On 19/12/2012 18:52, J. McRee Elrod wrote:
How wonderful to see my cataloguing teacher remembered and quoted. Ms Pettee occupies my cataloguing pantheon along with Margaret Mann and Judith Hopkins. Lubetski doesn’t make it, because he went too far in reducing redundancy, not anticipating the deconstruction of bibliographic records in OPAC displays. Much of SLC’s early work was dealing with records lacking statements of responsibility and imprint when the same as the original 1XX. The 1XX could change form or become 7XX, as well as the data not being displayed in logical order. “The Office” is not helpful as a 260$b when not following a 110. RDA allows the same error, in leaving too much to cataloguer judgement. We are going to be faced with the same upgrading required by AACR1 records.
Lubetzky lived in a print/physical world, not a keyword/virtual world, but it is difficult to fault him too much because the catalog has never been upgraded to deal in a coherent way with keyword access and the new ways that people interact with information. We are still making card catalogs. Unfortunately, RDA doesn’t change much of this at all.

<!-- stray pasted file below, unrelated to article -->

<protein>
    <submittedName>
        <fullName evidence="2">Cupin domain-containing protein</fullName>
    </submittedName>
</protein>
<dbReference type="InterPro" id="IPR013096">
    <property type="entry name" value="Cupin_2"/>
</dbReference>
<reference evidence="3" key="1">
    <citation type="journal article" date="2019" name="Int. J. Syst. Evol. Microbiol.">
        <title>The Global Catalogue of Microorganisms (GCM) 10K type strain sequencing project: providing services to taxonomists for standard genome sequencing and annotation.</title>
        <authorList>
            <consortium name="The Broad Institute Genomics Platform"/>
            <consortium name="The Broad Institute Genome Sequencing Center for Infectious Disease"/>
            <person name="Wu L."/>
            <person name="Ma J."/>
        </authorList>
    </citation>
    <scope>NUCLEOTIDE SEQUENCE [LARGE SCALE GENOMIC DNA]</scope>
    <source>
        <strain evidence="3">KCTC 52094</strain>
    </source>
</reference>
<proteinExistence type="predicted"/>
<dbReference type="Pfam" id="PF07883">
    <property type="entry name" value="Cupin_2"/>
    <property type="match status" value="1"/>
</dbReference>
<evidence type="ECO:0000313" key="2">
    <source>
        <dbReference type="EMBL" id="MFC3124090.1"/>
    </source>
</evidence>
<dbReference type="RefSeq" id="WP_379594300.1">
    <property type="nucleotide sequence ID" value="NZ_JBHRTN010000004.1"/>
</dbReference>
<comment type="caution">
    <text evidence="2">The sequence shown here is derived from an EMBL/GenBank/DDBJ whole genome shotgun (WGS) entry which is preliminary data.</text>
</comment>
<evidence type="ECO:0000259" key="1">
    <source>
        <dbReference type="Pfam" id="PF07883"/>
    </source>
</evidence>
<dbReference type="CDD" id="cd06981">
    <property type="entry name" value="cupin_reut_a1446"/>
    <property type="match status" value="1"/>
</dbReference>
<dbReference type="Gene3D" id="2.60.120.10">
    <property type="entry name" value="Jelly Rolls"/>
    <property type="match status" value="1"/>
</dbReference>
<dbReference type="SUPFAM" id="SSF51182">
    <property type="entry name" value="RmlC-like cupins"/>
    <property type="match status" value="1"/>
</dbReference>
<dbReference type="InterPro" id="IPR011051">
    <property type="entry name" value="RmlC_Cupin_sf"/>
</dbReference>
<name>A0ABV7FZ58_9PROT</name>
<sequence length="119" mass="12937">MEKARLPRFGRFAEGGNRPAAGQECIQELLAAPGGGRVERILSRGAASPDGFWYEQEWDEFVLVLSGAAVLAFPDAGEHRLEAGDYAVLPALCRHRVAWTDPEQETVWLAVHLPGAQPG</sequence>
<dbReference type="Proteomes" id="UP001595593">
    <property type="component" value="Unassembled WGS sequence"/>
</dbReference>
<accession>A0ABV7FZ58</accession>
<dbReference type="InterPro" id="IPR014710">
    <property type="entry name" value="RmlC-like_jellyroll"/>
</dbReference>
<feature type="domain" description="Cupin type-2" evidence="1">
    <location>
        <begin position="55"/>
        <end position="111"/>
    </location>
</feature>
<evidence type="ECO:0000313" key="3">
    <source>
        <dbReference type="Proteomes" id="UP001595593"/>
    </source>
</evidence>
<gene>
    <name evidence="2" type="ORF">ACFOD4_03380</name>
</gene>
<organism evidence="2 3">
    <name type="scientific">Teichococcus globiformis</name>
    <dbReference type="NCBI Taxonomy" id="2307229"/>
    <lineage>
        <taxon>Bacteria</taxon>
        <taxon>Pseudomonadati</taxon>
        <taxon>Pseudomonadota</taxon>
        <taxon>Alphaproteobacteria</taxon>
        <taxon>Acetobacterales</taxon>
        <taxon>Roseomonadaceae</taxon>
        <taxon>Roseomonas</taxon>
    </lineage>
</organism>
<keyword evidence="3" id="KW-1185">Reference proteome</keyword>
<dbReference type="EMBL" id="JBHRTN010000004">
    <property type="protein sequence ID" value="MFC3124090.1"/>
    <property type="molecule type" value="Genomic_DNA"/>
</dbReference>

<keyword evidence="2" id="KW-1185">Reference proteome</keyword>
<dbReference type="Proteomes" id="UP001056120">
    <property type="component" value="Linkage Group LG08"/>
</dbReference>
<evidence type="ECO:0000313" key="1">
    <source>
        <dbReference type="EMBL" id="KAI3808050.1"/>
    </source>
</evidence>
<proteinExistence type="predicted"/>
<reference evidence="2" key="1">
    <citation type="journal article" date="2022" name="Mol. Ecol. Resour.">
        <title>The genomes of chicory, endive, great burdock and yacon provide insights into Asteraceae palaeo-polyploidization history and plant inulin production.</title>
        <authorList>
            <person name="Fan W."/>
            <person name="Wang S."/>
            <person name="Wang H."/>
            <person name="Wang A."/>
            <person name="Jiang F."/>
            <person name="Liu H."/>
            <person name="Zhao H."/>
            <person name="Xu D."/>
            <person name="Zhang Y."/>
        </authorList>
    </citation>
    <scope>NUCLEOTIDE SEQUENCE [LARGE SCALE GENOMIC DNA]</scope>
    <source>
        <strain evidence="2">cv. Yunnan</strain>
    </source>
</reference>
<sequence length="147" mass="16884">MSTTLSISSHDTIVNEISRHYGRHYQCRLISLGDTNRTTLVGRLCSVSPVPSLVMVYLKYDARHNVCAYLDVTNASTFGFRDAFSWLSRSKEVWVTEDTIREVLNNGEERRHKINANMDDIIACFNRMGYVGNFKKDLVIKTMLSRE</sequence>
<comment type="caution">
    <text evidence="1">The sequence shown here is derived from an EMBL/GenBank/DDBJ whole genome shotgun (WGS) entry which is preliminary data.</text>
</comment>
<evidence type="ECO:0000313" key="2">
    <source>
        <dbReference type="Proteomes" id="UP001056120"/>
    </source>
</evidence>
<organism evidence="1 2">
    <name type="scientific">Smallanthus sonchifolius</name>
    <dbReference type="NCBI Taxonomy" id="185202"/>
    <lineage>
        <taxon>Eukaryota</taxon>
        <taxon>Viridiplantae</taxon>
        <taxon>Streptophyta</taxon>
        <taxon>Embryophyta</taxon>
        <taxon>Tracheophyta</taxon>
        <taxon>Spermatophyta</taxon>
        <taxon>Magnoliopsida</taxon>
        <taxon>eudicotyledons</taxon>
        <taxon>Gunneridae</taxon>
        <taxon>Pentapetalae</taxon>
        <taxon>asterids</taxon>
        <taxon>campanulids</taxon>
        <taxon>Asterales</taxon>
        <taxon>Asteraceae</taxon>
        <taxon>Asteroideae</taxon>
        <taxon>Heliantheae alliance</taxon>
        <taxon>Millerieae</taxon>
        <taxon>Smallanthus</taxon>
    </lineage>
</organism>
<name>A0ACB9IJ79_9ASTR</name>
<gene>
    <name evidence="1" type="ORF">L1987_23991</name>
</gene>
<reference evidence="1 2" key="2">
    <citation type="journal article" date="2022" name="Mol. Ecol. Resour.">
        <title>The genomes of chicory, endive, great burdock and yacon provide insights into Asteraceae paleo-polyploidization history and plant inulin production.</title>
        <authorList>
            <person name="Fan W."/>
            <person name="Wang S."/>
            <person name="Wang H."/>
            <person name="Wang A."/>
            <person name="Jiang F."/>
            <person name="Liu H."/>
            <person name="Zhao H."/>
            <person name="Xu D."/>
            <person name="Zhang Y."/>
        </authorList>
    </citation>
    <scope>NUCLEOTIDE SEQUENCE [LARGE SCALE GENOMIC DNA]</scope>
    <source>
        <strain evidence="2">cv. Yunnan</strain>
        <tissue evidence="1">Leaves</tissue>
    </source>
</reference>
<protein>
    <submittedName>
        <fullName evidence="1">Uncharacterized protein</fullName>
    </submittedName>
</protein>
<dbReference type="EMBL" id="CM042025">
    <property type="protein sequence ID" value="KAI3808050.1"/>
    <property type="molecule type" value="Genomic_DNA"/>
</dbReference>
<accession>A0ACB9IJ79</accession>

For the current situation, I would suggest that Lubetzky’s question change from “Is This Rule Necessary?” to “Is This Rule Change Necessary?” When considering an answer to this question, there should be a need to demonstrate at least some kind of advantage to the change; otherwise, it is only change for the sake of change itself. And yes, I would hope that there would be at least some kind of concern over the practical consequences as well.
Is there a need to change the rules? Absolutely. One fact is that today’s world has much less need–if any at all–for a dictionary catalog. I don’t know how many people even understand what a dictionary catalog is since people use online dictionaries in a different way than printed dictionaries. But no matter what, the changes decided upon should have practical effects that will be positive for the various users of our catalogs–they should not appeal merely to our own aesthetic sensibilities. Otherwise we are creating “…an encyclopedic work of pedantic distinctions and specific directions for every possible vagary….”